I have a digital hangover. There are all these cultural enclaves online, and I belong to none of them, I simply know they exist. I can't commit to many things because I'm so sensitive about how it's committing my persona to something that could be a mistake. This is the sort of thought that haunts people who are voyeurs. We're born watchers, so are forever apprehensive of what it would be like to be watched ourselves. The internet, television, books, theater- their structured narratives give relief to the endlessly self-conscious. There's a barrier, however, between being an observer and really being inside the experience of what's on display. How can we ever begin to relate to visual and cognitive sensibilities of others?
People's frames for reading experience are so fascinating, and what I wouldn't give to inhabit someone else's mind, truly. Anyone's. I'd love to know how differently others relate to routines, their social engagements, what they struggle with internally, what gives them moments of pause and happiness in their everyday experience, what thoughts they cycle through over and over again, what feels like enlightenment to them, what they would never hesitate over that I can't help but stumble on. Knowing how someone else deals with their self consciousness and how they conjure acts of will, wow, I simply can't imagine. It's so unattainable, regardless of what we term connectivity. It's a little crazy making to consider how much we can never really access someone else's internal self.
Susan Sontag wrote in a letter to Borges that the thing she feared or lamented about a future where books as she knew them would become obsolete and digitized, was that it meant "the death of inwardness."
Yet what our digital selves seem to allow for are exaggerations and dramatizations of our inwardness- interior creatures like myself fall easily into internet k-holes- we read, we observe, we reflect quietly in this dialogue with our inwardness. More external people find avenues to perform their interests, wear their influences, expose their habits and creative selves.
I think it's so funny that people all over the world love silly cats doing stupid shit- it's that rare thing where enjoyment of it transcends class, identity, ideology. Enjoyment of cute animal memes is, as long as one has access to technology that is, the great equalizer in matters of aesthetic taste. Who knew?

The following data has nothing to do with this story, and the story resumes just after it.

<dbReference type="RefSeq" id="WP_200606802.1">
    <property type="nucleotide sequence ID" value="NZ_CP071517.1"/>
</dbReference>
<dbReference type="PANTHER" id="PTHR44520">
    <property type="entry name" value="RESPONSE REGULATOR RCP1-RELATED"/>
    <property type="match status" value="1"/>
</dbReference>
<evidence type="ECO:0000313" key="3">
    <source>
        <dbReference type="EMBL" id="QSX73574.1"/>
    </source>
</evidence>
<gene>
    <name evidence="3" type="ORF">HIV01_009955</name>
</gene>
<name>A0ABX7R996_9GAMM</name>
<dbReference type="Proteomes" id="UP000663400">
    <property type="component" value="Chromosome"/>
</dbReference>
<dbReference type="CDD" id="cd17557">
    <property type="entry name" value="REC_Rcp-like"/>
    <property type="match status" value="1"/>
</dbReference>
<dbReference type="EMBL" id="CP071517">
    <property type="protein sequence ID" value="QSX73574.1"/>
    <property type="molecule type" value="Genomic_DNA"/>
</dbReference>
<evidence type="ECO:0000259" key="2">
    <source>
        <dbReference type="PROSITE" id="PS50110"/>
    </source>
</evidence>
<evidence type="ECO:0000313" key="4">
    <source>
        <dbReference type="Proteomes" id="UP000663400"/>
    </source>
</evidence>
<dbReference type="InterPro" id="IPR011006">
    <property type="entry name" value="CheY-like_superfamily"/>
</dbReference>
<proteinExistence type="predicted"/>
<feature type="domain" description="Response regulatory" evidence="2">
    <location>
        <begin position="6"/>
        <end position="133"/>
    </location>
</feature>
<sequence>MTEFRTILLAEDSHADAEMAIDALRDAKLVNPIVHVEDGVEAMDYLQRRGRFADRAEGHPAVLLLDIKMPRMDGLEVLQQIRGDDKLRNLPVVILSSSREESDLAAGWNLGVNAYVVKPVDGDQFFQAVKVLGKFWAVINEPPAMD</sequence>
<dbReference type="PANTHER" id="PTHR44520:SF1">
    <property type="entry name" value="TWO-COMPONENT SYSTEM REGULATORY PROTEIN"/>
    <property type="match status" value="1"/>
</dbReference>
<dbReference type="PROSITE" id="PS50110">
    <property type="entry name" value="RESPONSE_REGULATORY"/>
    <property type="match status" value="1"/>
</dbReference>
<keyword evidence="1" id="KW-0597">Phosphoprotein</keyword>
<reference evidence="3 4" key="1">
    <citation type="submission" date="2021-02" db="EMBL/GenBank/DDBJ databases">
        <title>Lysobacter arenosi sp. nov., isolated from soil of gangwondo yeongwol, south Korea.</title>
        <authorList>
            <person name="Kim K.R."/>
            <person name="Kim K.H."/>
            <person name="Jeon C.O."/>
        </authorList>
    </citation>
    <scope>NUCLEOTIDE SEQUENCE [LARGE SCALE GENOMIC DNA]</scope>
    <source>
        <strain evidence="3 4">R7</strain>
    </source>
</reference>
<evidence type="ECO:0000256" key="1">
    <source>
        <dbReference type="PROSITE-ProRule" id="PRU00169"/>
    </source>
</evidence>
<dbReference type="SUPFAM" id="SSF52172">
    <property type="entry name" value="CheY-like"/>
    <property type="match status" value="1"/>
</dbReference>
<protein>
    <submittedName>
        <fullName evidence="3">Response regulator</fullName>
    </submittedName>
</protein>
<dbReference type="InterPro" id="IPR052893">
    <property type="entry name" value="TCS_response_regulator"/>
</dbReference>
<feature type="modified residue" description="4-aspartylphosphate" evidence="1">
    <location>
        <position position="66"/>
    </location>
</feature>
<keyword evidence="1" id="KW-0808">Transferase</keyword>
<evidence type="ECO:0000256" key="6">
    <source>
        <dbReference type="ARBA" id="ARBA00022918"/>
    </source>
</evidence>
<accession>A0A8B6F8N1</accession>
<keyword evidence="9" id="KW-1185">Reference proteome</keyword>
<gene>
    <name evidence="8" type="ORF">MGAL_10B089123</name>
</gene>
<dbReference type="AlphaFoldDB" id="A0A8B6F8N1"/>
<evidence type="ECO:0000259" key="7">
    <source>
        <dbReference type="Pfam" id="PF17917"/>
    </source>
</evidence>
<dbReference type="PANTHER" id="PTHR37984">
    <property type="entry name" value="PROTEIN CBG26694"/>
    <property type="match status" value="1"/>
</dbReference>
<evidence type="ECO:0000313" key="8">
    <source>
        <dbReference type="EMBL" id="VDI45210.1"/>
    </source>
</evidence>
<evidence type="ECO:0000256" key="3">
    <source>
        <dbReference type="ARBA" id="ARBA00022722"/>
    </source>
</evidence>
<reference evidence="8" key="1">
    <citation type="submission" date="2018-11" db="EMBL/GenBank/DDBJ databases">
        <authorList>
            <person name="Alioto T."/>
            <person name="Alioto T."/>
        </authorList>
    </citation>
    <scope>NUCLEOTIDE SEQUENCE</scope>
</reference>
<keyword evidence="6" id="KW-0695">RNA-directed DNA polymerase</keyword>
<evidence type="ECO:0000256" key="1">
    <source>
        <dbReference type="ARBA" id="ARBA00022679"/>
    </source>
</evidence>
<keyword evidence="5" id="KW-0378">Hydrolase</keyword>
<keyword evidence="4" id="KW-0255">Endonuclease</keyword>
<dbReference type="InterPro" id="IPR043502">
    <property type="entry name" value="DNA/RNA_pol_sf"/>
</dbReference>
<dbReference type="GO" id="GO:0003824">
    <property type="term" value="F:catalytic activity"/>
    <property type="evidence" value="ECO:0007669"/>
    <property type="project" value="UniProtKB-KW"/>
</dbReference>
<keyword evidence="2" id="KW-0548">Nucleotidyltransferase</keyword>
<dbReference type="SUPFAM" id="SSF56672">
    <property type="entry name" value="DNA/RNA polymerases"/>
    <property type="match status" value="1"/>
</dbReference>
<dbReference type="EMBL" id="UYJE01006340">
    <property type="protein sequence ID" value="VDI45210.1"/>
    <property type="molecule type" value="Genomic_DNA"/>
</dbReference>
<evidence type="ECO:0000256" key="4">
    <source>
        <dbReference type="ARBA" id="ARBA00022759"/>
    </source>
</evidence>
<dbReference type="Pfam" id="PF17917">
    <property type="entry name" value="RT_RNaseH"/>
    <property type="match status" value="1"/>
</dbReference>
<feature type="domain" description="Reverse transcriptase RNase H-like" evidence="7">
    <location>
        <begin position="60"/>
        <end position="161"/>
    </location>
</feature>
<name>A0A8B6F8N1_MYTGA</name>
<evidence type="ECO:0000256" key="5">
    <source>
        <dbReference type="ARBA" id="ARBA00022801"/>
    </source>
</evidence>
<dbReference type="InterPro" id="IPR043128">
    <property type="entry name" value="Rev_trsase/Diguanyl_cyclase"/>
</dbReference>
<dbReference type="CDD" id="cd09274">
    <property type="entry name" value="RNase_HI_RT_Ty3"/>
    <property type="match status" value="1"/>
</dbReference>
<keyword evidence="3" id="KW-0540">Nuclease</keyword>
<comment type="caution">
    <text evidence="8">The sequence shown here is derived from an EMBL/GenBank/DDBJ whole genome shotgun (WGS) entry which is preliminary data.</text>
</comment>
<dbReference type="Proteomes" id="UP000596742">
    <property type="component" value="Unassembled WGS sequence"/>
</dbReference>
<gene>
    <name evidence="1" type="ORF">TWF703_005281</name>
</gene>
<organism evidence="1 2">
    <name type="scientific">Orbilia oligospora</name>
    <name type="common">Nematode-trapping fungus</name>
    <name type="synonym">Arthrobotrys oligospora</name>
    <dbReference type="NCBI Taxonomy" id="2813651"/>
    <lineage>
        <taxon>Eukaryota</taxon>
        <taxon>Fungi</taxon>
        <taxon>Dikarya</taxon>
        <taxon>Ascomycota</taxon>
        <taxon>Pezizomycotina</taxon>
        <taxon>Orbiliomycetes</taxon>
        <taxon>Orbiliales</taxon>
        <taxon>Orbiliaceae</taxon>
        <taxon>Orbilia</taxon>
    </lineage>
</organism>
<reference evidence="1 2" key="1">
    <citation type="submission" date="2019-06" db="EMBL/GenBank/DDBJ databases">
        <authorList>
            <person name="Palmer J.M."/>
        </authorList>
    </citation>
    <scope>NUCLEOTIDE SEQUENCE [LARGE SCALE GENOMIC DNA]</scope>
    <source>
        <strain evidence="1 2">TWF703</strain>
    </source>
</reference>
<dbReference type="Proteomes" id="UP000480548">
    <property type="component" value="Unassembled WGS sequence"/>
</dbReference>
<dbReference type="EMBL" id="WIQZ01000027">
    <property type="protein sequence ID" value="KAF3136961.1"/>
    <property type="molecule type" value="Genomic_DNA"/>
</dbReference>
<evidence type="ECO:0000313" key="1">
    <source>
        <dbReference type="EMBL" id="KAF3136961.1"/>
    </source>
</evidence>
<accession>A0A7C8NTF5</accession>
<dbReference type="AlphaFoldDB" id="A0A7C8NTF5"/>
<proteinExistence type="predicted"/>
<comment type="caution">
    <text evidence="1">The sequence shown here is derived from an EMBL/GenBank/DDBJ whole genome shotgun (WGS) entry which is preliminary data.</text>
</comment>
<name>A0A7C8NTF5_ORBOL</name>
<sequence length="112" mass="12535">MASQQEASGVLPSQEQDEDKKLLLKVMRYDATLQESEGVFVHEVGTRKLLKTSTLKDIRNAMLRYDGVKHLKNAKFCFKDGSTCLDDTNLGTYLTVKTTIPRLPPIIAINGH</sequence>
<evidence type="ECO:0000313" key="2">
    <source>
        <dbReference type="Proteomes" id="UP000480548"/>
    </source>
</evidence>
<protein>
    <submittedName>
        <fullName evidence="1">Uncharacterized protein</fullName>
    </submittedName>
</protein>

I am being silly. I know what Sontag was really addressing was a bit bigger than this- the loss of reading books is the loss of a particular way of being in the world, where careful consideration of voluminous amounts of information does something to the brain that allows it to resist information that is corrosive and false in spectacle culture. It builds the muscles of the mind and creates empathy and love for others' idiosyncrasies, because one can't really inhabit a character going through all sorts of triumphs and despair without having some measure of sympathy for said character. I have never-ending ambivalence and confusion about which paths to follow into the modern world, which formulas work, what decisions are the right ones. I look forward to the end of the semester when I might immerse myself in a huge novel that will help me re-orient myself to the modern world, and understand things in a deeper, sweeter, more expansive way than the way I do now, where my knowledge feels so fragmented, and I have trouble pulling myself out of it, and most of my thoughts outside of Pieter Bruegel and Augustine de Hippo and Derrida and Walter Benjamin and the agency of "things" revolve around Rebecca fucking Black and what it must be like to be a teenager in America right now and whether things are "empire" or "post-empire." I suppose a mind that treats information like some kind of game is not the worst thing, it's a sort of play. And play might be the thing to keep us sane when everything seems like so much detritus.
Do thoughts recorded without severe editing just render them hopelessly facile? Perhaps only my wandering thoughts. Le sigh.